The Four Cardinal Virtue on Francois II's Tomb
Tombs of the powerful could be elaborately carved. That of Francois II is surrounded by four female figures representing the 4 Cardinal Virtues each holding symbolic instruments of their powers. 1) Prudence has 2 faces, the old man at the back of her head representing the past and the looking glass she holds,the future. 2) Justice is crowned and holds a sword. 3) Temperance holds a bridle of control and a clock for steadiness. 4) Strength is killing a snake (dragon)(not shown).
St. Peter's Cathedral: Enter the Narthex
The Narthex of the Cathedrral lies between the two towers at the West end, before the nave and below the organ loft. It receives the three portals. The central portal has a graceful bowed arch above it. On each side of this doorare statuesof the patron martyrs of Nantes, Sts. Rogatian and Donatian. To the South is a canopied niche with 15C sculpted saints. On the right is a 15C stone stairwell.
Blogging in the Loire valley
"Le petit dejeuner"
I got up early the first morning- wanted plenty of time to enjoy my petit dejuner cette matin. No rushing or skipping American style: I was going to savour my food like a real French girl. I heard they don’t get fat, and there must be something to the way they do it. C’est tres bon. The morning sun made the clouds out my window pink & gold. On my way downstairs I watched a black cat cross a cobblestone courtyard out the 4th floor window. I opened the window to take his picture (too late) and he saw me- incredibly, he started to climb a car and got up on his hind legs to acknowledge me more fully. Even the cats are polite here! I wish I would have gotten his picture.
Breakfast was served on a tray by the hotel woman- a large croissant, half baguette, yogurt, fresh squeezed orange juice, 2 kinds of butter, 2 kinds of sugar, a selection of jams, and cafe ole. The milk was warm, the coffee was strong, and I was in heaven. How do they not get fat??
"On the train to Orleans"
The train was easy- getting to the car (who would’ve thought?) was the hardest part. The train was right on time out of Nantes, a bit late into Orleans. The announcements were clear & understandable, the timetable in the station directed me exactly to the right track. Since I went early, I wasn’t worried about missing it, but I was worried that I wouldn’t find the right track. An unfounded worry- everything was well marked, with the exception of first class. The outside of the train cars appeared to be marked, but inside was another story. I just kept walking until the interior of the cars changed- less seats across, some with tables. Voila. I had intended to glue myself to the window and watch the Loire go by, but I was exhausted- so I fell sound asleep. I did see some towns, but not many.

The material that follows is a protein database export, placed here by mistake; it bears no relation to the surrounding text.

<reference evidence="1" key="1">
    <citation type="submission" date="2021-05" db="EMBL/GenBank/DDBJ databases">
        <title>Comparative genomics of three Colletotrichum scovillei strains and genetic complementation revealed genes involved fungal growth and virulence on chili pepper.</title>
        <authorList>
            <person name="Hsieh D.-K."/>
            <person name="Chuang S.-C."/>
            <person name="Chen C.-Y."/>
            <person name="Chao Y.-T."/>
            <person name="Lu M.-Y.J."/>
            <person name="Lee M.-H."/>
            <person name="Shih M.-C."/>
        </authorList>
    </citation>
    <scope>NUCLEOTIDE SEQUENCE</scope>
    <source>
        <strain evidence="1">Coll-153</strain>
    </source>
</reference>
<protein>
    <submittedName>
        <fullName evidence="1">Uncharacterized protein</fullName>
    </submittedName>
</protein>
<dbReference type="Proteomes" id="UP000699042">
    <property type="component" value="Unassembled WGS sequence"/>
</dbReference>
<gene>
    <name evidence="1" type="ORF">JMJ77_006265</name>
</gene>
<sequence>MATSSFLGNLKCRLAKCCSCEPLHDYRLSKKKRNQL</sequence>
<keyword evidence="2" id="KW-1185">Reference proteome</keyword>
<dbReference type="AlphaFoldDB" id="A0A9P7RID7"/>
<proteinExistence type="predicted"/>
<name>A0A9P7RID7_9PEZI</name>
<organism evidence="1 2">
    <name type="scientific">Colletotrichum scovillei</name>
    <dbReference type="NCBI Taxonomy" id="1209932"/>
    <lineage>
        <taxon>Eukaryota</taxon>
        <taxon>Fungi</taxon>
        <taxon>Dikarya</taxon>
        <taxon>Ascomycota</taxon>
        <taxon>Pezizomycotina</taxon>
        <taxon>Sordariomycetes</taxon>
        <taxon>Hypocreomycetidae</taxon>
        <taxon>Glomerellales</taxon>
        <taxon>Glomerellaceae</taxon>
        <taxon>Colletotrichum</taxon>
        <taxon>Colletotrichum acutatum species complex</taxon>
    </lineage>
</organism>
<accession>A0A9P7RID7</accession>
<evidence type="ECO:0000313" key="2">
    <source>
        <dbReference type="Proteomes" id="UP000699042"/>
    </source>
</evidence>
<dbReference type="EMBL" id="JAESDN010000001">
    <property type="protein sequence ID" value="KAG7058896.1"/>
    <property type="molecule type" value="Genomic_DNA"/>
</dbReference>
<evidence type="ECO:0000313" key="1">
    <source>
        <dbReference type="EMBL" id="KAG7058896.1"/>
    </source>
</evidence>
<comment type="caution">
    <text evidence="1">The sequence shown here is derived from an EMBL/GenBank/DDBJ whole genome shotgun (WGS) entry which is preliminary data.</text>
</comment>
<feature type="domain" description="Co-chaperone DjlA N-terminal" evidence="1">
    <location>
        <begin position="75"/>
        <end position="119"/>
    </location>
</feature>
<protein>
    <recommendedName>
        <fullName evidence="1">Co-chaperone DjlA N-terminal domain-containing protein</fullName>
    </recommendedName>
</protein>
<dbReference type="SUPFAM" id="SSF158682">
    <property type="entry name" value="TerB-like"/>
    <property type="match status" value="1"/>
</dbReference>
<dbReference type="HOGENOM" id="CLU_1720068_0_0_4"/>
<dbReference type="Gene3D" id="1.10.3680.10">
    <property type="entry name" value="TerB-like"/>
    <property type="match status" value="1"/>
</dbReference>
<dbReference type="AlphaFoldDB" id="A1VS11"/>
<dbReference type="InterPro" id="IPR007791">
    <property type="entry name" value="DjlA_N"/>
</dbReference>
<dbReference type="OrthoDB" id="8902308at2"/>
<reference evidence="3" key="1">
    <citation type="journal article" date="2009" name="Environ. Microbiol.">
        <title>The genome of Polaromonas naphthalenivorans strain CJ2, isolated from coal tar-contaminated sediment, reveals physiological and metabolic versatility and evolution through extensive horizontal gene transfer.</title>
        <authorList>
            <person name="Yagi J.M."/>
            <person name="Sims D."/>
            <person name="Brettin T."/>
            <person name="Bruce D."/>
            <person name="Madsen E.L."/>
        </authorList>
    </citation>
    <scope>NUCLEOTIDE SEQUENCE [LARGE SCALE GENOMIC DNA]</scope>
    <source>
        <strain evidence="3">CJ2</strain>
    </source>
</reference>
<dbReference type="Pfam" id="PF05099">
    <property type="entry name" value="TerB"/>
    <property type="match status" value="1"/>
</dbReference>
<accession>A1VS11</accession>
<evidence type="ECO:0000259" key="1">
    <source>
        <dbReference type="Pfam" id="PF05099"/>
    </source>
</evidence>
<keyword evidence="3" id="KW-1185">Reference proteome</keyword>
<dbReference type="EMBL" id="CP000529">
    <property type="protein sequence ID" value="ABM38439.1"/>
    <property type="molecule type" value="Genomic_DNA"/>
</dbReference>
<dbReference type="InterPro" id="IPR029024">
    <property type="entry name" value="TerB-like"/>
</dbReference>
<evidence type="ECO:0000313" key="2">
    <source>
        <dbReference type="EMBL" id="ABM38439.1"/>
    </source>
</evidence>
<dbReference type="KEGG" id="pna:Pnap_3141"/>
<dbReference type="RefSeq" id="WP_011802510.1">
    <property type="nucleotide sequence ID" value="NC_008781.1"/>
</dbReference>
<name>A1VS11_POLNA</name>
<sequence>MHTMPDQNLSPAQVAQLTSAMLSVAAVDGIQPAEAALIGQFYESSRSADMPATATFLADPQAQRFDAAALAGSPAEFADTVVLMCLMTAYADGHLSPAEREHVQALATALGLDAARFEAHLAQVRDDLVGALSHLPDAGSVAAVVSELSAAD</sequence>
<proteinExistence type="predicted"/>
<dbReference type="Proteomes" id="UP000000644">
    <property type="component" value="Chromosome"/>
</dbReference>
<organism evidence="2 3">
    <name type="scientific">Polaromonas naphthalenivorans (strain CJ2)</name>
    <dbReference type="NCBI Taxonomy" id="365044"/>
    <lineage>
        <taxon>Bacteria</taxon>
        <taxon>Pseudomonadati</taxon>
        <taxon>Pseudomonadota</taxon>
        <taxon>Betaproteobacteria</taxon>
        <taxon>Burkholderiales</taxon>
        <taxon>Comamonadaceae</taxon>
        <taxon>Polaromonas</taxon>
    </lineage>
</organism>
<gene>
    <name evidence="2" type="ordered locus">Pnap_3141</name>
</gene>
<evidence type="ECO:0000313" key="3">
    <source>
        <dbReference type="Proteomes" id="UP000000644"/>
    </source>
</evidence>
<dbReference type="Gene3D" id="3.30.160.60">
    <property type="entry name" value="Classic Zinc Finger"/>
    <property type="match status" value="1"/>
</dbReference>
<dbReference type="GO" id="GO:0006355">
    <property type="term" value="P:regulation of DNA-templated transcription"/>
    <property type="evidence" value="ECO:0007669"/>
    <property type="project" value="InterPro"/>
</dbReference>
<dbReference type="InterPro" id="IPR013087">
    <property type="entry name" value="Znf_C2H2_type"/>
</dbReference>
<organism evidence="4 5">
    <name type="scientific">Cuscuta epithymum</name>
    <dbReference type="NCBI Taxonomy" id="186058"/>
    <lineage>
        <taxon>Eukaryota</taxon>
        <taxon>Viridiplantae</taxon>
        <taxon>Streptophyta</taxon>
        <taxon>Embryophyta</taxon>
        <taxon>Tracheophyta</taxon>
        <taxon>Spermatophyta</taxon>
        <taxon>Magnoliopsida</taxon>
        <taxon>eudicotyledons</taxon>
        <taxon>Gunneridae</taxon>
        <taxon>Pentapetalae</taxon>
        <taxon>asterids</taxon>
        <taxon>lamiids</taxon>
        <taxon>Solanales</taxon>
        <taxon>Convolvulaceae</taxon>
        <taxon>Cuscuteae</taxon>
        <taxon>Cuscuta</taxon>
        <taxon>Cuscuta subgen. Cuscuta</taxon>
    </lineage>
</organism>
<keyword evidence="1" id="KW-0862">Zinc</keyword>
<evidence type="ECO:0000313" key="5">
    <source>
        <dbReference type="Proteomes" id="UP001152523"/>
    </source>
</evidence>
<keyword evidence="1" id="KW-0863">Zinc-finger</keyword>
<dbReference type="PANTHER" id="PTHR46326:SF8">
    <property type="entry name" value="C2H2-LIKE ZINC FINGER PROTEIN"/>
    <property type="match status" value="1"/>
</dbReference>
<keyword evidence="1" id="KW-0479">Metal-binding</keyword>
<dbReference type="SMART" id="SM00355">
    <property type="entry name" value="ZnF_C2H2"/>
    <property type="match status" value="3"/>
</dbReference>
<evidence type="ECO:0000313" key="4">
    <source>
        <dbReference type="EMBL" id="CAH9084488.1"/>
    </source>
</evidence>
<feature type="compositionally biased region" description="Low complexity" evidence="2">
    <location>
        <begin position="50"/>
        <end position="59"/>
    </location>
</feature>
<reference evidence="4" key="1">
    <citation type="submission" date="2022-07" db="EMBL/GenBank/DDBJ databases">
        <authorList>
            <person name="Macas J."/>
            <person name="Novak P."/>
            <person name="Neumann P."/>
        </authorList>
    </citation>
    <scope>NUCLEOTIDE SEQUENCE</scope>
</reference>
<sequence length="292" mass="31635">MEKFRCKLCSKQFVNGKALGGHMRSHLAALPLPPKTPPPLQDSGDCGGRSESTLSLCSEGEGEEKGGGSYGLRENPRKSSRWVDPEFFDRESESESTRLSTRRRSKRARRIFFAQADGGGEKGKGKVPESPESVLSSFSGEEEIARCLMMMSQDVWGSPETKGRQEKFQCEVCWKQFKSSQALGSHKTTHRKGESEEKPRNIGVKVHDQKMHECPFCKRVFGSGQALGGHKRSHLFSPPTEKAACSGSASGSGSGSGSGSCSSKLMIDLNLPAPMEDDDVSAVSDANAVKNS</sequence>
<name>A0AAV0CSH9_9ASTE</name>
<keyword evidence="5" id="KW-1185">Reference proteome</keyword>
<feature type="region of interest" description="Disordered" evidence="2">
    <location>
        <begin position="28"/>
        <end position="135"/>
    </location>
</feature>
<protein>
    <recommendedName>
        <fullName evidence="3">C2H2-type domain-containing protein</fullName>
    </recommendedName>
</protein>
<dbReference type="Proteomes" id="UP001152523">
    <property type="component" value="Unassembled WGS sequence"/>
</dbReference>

Sancerre is absolutely beautiful: a tiny, provincial town with winding cobblestone streets on a hill (thank god I didn’t get that stick) with little shops and restaurants tucked around blind corners. The streets almost look too little to drive on, but drive on them they do, as the tiny little cars (my C3 Citroen included) zip on by you as you plod along.
I went straight to the tourist office when I got my bag moved in- I wanted to try and secure some maps and information. Not much luck- other than a cool postcard, the maps are pretty vague and they give you a long list of vineyards, but not much good directional material. I found the maps that I got from la Maison Francaise back in New York the most helpful, and forget about the rental car place having anything useful.
Sancerre is charming- it’s like a child peeking around from behind a tree just begging to have her picture taken.